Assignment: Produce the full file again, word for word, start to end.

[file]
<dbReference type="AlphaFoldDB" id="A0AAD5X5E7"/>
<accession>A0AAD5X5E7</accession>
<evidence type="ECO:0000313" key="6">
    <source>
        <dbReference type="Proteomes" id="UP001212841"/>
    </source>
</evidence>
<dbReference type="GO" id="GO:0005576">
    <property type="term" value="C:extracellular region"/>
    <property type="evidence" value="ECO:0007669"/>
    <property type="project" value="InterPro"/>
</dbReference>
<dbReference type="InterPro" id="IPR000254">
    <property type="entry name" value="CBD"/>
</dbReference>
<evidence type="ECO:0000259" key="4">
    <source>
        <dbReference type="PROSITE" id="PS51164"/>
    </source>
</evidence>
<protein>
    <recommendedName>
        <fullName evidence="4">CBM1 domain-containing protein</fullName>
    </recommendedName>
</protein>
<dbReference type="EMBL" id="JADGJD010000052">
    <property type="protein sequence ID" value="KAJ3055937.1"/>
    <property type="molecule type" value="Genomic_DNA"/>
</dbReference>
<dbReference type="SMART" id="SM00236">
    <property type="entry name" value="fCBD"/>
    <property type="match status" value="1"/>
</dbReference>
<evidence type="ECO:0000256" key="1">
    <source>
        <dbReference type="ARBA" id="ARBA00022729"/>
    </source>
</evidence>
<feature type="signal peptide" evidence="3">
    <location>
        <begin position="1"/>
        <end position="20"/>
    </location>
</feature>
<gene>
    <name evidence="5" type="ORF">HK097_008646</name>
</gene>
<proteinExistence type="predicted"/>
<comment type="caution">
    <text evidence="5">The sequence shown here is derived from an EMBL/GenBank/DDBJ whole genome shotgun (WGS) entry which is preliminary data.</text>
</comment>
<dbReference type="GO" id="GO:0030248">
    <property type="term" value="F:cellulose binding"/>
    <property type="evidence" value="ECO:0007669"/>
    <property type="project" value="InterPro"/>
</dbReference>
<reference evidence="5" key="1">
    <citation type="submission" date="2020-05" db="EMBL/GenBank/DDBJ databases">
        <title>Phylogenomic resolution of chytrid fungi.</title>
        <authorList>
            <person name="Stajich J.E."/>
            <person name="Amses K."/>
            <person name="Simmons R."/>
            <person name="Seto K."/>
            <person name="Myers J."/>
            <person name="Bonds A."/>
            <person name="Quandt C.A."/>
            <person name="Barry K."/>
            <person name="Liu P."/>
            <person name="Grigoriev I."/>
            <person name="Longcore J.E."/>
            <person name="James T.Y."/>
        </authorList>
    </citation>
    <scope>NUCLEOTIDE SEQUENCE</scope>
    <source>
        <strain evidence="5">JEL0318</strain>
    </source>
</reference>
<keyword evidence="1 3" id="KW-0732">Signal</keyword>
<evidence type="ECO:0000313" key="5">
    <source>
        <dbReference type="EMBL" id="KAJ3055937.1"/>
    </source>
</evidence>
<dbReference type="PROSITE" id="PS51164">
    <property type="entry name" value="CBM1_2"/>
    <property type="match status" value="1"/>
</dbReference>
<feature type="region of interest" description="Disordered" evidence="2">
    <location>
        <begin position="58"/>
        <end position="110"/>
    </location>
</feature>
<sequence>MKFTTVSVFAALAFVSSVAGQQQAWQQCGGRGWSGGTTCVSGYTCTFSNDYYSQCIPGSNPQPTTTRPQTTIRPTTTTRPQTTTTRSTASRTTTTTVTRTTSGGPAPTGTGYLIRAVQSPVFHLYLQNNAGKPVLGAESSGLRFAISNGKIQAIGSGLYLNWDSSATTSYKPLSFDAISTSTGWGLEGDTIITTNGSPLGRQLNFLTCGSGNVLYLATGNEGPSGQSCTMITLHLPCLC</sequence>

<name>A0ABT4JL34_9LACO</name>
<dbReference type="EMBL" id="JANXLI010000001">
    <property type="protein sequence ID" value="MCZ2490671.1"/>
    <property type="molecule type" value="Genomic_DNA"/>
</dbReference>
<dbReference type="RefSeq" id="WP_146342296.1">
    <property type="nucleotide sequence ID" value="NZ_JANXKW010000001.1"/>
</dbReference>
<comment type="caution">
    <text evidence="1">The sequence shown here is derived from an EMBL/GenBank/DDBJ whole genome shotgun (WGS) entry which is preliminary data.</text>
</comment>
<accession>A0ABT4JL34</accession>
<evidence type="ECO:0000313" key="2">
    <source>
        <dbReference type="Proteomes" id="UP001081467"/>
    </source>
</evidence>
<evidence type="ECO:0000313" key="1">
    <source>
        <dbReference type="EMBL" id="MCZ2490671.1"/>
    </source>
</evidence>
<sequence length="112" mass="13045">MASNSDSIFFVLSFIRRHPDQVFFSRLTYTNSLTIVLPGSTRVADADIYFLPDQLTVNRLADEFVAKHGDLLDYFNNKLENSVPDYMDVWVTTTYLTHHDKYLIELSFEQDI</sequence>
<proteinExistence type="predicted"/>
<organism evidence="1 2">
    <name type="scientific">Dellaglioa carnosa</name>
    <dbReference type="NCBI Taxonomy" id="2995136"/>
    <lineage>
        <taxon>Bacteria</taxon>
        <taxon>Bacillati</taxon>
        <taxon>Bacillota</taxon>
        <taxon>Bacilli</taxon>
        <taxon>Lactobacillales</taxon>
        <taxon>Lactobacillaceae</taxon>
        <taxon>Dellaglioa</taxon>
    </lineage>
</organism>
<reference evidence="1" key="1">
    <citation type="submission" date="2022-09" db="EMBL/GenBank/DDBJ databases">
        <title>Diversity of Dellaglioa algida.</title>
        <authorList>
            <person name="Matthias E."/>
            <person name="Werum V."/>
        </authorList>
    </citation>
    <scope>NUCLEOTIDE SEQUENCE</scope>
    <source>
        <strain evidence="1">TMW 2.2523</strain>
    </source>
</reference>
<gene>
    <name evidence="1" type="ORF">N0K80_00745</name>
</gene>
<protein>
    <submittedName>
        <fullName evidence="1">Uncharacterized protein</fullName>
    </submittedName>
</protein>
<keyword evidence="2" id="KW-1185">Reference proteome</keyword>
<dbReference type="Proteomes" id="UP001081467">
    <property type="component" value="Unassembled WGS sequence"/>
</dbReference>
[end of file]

<dbReference type="AlphaFoldDB" id="A0AAD5X5E7"/>
<accession>A0AAD5X5E7</accession>
<evidence type="ECO:0000313" key="6">
    <source>
        <dbReference type="Proteomes" id="UP001212841"/>
    </source>
</evidence>
<dbReference type="GO" id="GO:0005576">
    <property type="term" value="C:extracellular region"/>
    <property type="evidence" value="ECO:0007669"/>
    <property type="project" value="InterPro"/>
</dbReference>
<dbReference type="InterPro" id="IPR000254">
    <property type="entry name" value="CBD"/>
</dbReference>
<evidence type="ECO:0000259" key="4">
    <source>
        <dbReference type="PROSITE" id="PS51164"/>
    </source>
</evidence>
<protein>
    <recommendedName>
        <fullName evidence="4">CBM1 domain-containing protein</fullName>
    </recommendedName>
</protein>
<dbReference type="EMBL" id="JADGJD010000052">
    <property type="protein sequence ID" value="KAJ3055937.1"/>
    <property type="molecule type" value="Genomic_DNA"/>
</dbReference>
<dbReference type="SMART" id="SM00236">
    <property type="entry name" value="fCBD"/>
    <property type="match status" value="1"/>
</dbReference>
<evidence type="ECO:0000256" key="1">
    <source>
        <dbReference type="ARBA" id="ARBA00022729"/>
    </source>
</evidence>
<feature type="signal peptide" evidence="3">
    <location>
        <begin position="1"/>
        <end position="20"/>
    </location>
</feature>
<gene>
    <name evidence="5" type="ORF">HK097_008646</name>
</gene>
<proteinExistence type="predicted"/>
<comment type="caution">
    <text evidence="5">The sequence shown here is derived from an EMBL/GenBank/DDBJ whole genome shotgun (WGS) entry which is preliminary data.</text>
</comment>
<dbReference type="GO" id="GO:0030248">
    <property type="term" value="F:cellulose binding"/>
    <property type="evidence" value="ECO:0007669"/>
    <property type="project" value="InterPro"/>
</dbReference>
<reference evidence="5" key="1">
    <citation type="submission" date="2020-05" db="EMBL/GenBank/DDBJ databases">
        <title>Phylogenomic resolution of chytrid fungi.</title>
        <authorList>
            <person name="Stajich J.E."/>
            <person name="Amses K."/>
            <person name="Simmons R."/>
            <person name="Seto K."/>
            <person name="Myers J."/>
            <person name="Bonds A."/>
            <person name="Quandt C.A."/>
            <person name="Barry K."/>
            <person name="Liu P."/>
            <person name="Grigoriev I."/>
            <person name="Longcore J.E."/>
            <person name="James T.Y."/>
        </authorList>
    </citation>
    <scope>NUCLEOTIDE SEQUENCE</scope>
    <source>
        <strain evidence="5">JEL0318</strain>
    </source>
</reference>
<keyword evidence="1 3" id="KW-0732">Signal</keyword>
<evidence type="ECO:0000313" key="5">
    <source>
        <dbReference type="EMBL" id="KAJ3055937.1"/>
    </source>
</evidence>
<dbReference type="PROSITE" id="PS51164">
    <property type="entry name" value="CBM1_2"/>
    <property type="match status" value="1"/>
</dbReference>
<feature type="region of interest" description="Disordered" evidence="2">
    <location>
        <begin position="58"/>
        <end position="110"/>
    </location>
</feature>
<sequence>MKFTTVSVFAALAFVSSVAGQQQAWQQCGGRGWSGGTTCVSGYTCTFSNDYYSQCIPGSNPQPTTTRPQTTIRPTTTTRPQTTTTRSTASRTTTTTVTRTTSGGPAPTGTGYLIRAVQSPVFHLYLQNNAGKPVLGAESSGLRFAISNGKIQAIGSGLYLNWDSSATTSYKPLSFDAISTSTGWGLEGDTIITTNGSPLGRQLNFLTCGSGNVLYLATGNEGPSGQSCTMITLHLPCLC</sequence>

<name>A0ABT4JL34_9LACO</name>
<dbReference type="EMBL" id="JANXLI010000001">
    <property type="protein sequence ID" value="MCZ2490671.1"/>
    <property type="molecule type" value="Genomic_DNA"/>
</dbReference>
<dbReference type="RefSeq" id="WP_146342296.1">
    <property type="nucleotide sequence ID" value="NZ_JANXKW010000001.1"/>
</dbReference>
<comment type="caution">
    <text evidence="1">The sequence shown here is derived from an EMBL/GenBank/DDBJ whole genome shotgun (WGS) entry which is preliminary data.</text>
</comment>
<accession>A0ABT4JL34</accession>
<evidence type="ECO:0000313" key="2">
    <source>
        <dbReference type="Proteomes" id="UP001081467"/>
    </source>
</evidence>
<evidence type="ECO:0000313" key="1">
    <source>
        <dbReference type="EMBL" id="MCZ2490671.1"/>
    </source>
</evidence>
<sequence length="112" mass="13045">MASNSDSIFFVLSFIRRHPDQVFFSRLTYTNSLTIVLPGSTRVADADIYFLPDQLTVNRLADEFVAKHGDLLDYFNNKLENSVPDYMDVWVTTTYLTHHDKYLIELSFEQDI</sequence>
<proteinExistence type="predicted"/>
<organism evidence="1 2">
    <name type="scientific">Dellaglioa carnosa</name>
    <dbReference type="NCBI Taxonomy" id="2995136"/>
    <lineage>
        <taxon>Bacteria</taxon>
        <taxon>Bacillati</taxon>
        <taxon>Bacillota</taxon>
        <taxon>Bacilli</taxon>
        <taxon>Lactobacillales</taxon>
        <taxon>Lactobacillaceae</taxon>
        <taxon>Dellaglioa</taxon>
    </lineage>
</organism>
<reference evidence="1" key="1">
    <citation type="submission" date="2022-09" db="EMBL/GenBank/DDBJ databases">
        <title>Diversity of Dellaglioa algida.</title>
        <authorList>
            <person name="Matthias E."/>
            <person name="Werum V."/>
        </authorList>
    </citation>
    <scope>NUCLEOTIDE SEQUENCE</scope>
    <source>
        <strain evidence="1">TMW 2.2523</strain>
    </source>
</reference>
<gene>
    <name evidence="1" type="ORF">N0K80_00745</name>
</gene>
<protein>
    <submittedName>
        <fullName evidence="1">Uncharacterized protein</fullName>
    </submittedName>
</protein>
<keyword evidence="2" id="KW-1185">Reference proteome</keyword>
<dbReference type="Proteomes" id="UP001081467">
    <property type="component" value="Unassembled WGS sequence"/>
</dbReference>